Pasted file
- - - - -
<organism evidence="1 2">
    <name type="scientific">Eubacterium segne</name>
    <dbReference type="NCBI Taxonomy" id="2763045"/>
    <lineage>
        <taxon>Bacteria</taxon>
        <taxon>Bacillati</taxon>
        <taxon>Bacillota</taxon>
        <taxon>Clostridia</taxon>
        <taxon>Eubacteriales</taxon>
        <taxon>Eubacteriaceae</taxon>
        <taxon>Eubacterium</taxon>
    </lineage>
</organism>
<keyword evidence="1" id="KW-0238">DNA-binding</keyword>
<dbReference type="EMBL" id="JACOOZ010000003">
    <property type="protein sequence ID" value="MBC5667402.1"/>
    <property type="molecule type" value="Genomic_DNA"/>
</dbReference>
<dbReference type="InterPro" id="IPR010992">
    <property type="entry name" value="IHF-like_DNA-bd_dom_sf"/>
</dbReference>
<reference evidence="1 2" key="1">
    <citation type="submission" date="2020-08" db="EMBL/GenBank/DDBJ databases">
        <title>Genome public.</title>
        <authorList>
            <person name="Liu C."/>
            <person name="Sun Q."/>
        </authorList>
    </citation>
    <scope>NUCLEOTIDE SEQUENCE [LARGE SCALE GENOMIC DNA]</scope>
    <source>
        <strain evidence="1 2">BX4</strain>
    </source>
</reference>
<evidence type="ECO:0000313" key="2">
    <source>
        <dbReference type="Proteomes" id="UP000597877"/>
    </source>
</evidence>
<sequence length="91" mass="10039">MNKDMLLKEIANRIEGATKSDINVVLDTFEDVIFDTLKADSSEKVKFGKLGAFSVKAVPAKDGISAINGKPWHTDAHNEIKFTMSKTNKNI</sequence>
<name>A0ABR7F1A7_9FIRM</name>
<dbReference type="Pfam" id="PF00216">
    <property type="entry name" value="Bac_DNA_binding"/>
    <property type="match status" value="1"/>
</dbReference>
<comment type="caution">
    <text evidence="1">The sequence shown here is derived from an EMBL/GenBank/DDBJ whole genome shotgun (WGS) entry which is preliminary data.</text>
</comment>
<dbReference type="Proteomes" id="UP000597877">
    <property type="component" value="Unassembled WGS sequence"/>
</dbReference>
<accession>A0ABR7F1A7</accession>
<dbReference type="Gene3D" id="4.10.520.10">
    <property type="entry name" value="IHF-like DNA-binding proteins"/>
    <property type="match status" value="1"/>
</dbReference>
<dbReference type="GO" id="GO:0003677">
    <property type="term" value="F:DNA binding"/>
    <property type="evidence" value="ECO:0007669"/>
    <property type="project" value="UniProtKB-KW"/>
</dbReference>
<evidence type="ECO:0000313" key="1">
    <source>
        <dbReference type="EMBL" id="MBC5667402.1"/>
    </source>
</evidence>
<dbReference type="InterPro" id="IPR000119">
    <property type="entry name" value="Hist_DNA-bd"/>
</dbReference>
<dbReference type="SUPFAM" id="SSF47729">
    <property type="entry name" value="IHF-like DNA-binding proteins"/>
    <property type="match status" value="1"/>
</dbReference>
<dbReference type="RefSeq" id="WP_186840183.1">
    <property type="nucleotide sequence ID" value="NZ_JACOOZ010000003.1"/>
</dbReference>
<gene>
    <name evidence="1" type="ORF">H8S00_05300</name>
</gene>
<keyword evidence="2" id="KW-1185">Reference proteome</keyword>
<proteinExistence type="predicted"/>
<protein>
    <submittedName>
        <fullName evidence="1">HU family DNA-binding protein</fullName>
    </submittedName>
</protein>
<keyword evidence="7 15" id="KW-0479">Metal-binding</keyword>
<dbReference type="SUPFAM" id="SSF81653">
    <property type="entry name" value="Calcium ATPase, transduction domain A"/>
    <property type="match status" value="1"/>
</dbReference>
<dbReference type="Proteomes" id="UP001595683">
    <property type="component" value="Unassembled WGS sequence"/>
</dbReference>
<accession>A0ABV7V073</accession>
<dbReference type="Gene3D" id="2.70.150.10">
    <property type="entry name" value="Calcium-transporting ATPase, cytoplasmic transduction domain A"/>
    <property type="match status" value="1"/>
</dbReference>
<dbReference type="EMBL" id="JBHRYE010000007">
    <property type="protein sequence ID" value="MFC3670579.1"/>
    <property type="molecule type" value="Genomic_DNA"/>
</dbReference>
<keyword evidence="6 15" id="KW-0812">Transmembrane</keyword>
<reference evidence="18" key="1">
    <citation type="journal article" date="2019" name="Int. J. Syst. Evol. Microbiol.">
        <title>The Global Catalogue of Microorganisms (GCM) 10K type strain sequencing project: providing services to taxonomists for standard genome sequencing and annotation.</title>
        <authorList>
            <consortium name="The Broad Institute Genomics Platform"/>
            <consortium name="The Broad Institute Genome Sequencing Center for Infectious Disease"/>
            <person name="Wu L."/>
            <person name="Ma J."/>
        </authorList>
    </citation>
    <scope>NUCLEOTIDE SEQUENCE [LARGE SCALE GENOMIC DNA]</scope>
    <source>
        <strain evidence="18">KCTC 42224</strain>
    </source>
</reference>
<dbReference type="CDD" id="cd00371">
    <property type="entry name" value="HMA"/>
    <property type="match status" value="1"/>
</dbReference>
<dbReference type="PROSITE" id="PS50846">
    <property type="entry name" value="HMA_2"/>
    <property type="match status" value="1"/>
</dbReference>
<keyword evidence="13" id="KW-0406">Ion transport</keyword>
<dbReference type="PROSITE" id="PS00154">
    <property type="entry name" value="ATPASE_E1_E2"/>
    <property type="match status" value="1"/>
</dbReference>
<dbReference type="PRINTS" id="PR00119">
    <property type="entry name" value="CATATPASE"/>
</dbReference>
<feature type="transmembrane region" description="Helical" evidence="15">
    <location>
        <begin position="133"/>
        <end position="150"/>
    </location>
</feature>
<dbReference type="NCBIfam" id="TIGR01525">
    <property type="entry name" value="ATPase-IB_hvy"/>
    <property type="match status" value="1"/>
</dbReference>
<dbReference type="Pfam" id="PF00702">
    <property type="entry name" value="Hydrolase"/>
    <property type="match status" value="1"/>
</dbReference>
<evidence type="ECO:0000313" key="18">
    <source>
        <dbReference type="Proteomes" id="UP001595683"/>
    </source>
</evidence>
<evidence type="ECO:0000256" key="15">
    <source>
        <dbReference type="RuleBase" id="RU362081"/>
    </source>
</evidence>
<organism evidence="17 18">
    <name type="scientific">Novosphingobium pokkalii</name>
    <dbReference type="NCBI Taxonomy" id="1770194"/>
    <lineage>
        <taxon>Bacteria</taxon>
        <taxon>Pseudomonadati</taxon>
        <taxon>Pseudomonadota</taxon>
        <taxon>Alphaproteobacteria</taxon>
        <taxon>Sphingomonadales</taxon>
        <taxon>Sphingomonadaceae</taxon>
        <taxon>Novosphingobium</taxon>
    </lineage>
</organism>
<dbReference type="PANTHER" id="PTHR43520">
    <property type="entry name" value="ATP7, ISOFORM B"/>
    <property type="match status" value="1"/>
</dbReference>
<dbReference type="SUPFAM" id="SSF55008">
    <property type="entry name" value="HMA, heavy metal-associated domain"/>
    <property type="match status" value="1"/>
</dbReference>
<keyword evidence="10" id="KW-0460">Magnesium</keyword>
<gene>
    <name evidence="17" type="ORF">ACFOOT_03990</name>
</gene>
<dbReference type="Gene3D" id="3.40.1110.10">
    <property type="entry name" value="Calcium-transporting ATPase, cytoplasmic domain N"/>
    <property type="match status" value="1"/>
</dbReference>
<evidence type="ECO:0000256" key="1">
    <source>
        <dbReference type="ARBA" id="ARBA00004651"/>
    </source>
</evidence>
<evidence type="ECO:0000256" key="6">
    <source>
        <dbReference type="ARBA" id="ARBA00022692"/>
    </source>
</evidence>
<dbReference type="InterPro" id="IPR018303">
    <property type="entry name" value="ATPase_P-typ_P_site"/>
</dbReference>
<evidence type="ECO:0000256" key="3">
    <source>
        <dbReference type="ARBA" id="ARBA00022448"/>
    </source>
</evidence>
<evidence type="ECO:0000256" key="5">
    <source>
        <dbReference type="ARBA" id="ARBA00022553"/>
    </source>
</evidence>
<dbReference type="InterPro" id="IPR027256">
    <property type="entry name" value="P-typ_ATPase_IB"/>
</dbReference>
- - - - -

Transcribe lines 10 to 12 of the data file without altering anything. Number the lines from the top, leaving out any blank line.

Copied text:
        <taxon>Eubacteriaceae</taxon>
        <taxon>Eubacterium</taxon>
    </lineage>